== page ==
NTI’s FileCD can’t “packet write in ISO 9660”, which is impossible. UDF packet writing and ISO 9660 writing are two different specifications. FileCD can write in ISO 9660 to a CD-RW disk, but this choice does not use packet writing. Any other premastering program such as Nero, EZCD Creator, WinOnCD, Prassi, etc. can do the same thing. I don’t understand why FileCD presents this as something unusual, except that most packet writing programs only do packet writing and not ISO 9660 as well. It is not really much of a feature in my opinion since all premastering programs do the same thing.
One of the main features of most packet writing programs is drive letter access, enabling drag & drop to a CD-RW with Windows Explorer (using the disk as a hard drive). FileCD won’t do this directly. See Why do I get an error when I try to drag and drop a file to my CDRW drive?
DirectCD may be the only major packet writing program that uses CDR as well as CD-RW disks. When CDR disks are used, the disk is written in variable length packets, which doesn’t require the extensive formatting for CD-RW fixed length packets. The formatting takes a few seconds and uses less overhead than CD-RW, providing almost 100 MB more writable space (624 MB after formatting) on a 650 MB disk. In addition, DirectCD offers the option to close a packet written CDR to ISO 9660. This requires leaving at least 10 MB of space to write ISO information that will allow the disk to be read on any computer. This ISO information is written “on top” of the underlying UDF structure, and provides a reference that enables computers to read the information as if it were written in ISO 9660.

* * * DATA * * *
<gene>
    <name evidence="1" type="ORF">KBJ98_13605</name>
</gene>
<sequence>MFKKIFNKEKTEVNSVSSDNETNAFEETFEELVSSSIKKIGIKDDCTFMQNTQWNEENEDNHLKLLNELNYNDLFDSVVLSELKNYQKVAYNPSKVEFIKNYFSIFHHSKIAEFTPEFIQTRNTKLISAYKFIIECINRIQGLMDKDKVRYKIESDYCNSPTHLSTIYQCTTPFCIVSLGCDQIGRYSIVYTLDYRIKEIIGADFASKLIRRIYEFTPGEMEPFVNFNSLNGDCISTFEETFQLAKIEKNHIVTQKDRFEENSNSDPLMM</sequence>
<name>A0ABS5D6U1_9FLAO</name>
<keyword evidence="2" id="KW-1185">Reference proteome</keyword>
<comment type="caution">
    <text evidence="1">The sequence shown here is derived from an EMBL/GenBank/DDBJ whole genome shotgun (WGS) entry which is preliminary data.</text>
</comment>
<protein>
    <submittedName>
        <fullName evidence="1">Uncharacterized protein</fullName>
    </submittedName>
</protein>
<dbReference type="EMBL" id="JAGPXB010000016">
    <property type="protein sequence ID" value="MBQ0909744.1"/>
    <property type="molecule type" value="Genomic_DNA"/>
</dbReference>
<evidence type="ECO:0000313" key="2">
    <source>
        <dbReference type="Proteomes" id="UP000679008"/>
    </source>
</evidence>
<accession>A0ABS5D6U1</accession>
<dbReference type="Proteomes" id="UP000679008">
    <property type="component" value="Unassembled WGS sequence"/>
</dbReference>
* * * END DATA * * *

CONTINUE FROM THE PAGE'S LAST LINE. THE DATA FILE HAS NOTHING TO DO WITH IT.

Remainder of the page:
In general, DirectCD offers advanced features that may not be found on other packet writing programs. Some of these features are:
a. The ability to compress files while packet writing, enabling significantly more storage capacity per disk.
b. A writing techique called “sparing” is used that keeps a CD-RW disk from wearing out prematurely due to writing over the same sector again and again.
c. Bad sectors can be internally marked as unusable.